Paths that do exist on the ground are sometimes marked on maps as black dashed lines. On 1:50,000 maps, paths - when marked - are shown as clearly visible dashed lines. Whereas on 1:25,000 maps they are shown as feint black dashed lines, which can be difficult to see amongst the clutter of more feature rich areas of a map.

Dashed black line paths are most frequently shown on maps when there is either no public right of way, but an actual path on the ground, or where a nearby public right of is perhaps not representative of the true course of a path.

   
  ©Crown copyright and database rights Ordnance Survey licence number 100054073 2013


Key points:

  • The existence of a public right of way on a map does not necessarily mean that there is an actual path on the ground
  • The existence of a path on the ground does not mean that there is a public right of way to use it
  • A path shown on a map does not mean it is a public right of way - it just means there was a path on the ground at time of surveying


Example Maps

  
  ©Crown copyright and database rights Ordnance Survey licence number 100054073 2013 - not to scale


Permissive Paths

In some cases, normally where public rights of way do not exist, landowners have opened up a corridor of their land so that the public can walk unimpeded. Permissive paths are not too common, but tend to exist in places where public rights of way are not joined up, or to divert walkers from hazardous country roads onto a path.

Permissive paths are marked on 1:25,000 maps but do not appear to be marked on 1:50,000 maps.

   
    ©Crown copyright and database rights Ordnance Survey licence number 100054073 2013


Adminsitrative Boundaries

Ordnance Survey maps show a variety of administrative boundaries; national, county, district, national park and civil parish, and in the most part they are of little use to the hill walker. If anything, boundaries on a map can add clutter to areas already packed with detail. In some cases administrative boundaries do have fences or walls (field boundaries) on the ground, and in such cases for the 1:50,000 map user, this is the only situation that you'll see a wall or fence on the map. That said, not all boundaries have walls or fences, so it's not a theory that can be relied upon.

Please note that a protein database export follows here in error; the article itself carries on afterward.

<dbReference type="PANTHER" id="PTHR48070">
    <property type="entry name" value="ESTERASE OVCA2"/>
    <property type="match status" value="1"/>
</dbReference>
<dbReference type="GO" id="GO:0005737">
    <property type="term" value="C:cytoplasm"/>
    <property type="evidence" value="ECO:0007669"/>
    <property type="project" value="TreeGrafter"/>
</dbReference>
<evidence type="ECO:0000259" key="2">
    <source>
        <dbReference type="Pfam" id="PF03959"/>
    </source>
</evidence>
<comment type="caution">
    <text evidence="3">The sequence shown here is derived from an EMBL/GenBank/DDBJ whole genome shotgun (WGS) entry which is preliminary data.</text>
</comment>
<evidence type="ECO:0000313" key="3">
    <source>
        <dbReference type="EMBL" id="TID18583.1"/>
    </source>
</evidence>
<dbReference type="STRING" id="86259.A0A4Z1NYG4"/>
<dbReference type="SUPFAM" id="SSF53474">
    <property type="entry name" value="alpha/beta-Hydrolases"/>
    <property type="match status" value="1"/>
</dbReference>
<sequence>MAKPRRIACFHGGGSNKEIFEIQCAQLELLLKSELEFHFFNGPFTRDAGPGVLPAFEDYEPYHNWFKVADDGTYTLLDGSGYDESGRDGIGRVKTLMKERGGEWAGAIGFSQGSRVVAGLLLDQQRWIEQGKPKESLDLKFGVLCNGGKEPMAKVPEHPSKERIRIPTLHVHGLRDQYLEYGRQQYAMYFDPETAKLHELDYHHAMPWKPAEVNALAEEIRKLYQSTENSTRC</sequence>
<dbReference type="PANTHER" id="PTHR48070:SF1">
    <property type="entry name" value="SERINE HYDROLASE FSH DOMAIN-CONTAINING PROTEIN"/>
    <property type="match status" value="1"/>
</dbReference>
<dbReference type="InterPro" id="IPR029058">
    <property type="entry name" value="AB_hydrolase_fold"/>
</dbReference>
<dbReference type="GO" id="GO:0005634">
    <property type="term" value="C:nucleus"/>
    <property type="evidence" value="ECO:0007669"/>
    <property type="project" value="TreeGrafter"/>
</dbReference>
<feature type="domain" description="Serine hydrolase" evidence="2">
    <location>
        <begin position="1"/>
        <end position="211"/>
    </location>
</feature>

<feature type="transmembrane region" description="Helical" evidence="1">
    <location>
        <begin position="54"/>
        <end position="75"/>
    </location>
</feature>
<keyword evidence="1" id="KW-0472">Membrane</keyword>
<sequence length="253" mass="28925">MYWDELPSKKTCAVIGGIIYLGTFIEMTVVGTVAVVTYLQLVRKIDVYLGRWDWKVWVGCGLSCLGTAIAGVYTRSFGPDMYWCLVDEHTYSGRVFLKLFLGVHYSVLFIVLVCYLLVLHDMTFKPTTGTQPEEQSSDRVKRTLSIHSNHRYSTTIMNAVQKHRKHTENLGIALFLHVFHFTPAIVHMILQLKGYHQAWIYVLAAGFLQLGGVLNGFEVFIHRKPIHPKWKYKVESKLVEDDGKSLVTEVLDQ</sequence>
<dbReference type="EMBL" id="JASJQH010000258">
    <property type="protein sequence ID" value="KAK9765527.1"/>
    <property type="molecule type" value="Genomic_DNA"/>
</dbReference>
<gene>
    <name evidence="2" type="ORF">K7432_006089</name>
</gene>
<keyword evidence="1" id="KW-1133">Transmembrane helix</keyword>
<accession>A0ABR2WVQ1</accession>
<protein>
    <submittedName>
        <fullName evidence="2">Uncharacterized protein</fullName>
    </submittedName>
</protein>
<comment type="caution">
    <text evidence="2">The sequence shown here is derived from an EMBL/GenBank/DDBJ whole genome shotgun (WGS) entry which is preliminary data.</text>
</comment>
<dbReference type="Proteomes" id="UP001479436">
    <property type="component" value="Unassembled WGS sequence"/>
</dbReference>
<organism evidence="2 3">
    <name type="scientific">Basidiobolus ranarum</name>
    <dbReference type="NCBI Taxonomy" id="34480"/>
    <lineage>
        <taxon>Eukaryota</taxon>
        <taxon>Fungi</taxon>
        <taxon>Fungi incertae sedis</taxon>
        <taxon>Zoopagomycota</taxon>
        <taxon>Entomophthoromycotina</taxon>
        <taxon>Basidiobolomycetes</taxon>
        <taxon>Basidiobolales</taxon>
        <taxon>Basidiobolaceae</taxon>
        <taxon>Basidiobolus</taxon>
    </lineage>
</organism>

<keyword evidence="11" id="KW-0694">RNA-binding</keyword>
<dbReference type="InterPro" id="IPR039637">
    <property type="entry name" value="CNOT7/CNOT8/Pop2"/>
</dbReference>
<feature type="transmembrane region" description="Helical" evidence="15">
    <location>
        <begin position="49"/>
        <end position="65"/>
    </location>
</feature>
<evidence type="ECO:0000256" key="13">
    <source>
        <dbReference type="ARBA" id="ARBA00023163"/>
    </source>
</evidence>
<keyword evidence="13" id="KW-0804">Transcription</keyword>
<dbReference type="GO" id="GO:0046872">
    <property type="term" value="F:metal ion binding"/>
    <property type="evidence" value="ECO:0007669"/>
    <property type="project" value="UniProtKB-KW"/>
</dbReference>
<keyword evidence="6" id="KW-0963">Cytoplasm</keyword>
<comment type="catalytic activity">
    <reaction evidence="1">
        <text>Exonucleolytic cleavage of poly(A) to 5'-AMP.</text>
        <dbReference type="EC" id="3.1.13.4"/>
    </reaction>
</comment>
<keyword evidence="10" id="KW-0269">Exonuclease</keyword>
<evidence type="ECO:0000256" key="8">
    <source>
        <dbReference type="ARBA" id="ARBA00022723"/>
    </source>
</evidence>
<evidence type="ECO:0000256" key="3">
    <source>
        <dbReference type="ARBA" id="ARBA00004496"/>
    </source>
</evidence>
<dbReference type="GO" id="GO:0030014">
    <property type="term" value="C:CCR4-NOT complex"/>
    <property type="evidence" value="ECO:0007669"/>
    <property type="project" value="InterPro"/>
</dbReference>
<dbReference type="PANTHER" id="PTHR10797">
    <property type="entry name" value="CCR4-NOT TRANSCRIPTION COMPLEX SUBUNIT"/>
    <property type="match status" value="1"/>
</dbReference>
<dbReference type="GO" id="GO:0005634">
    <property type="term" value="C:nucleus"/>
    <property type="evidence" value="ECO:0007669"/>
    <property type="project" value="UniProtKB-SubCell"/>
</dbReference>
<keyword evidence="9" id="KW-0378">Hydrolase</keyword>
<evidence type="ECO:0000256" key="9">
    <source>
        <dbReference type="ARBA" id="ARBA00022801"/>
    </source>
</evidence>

One thing to be clear about is that administrative boundaries are not footpaths. Do not get confused that they are!


Ordnance Survey Boundary Map Symbols

   
    ©Crown copyright and database rights Ordnance Survey licence number 100054073 2013

 

Sample Administrative Boundaries on Maps

   
    ©Crown copyright and database rights Ordnance Survey licence number 100054073 2013 - not to scale

Read more about field boundaries.


Mazagine Article

In case you were confused or misled by a recent magazine article, here is the correct explanation for a particular geographic area. 
   
    ©Crown copyright and database rights Ordnance Survey licence number 100054073 2013 - not to scale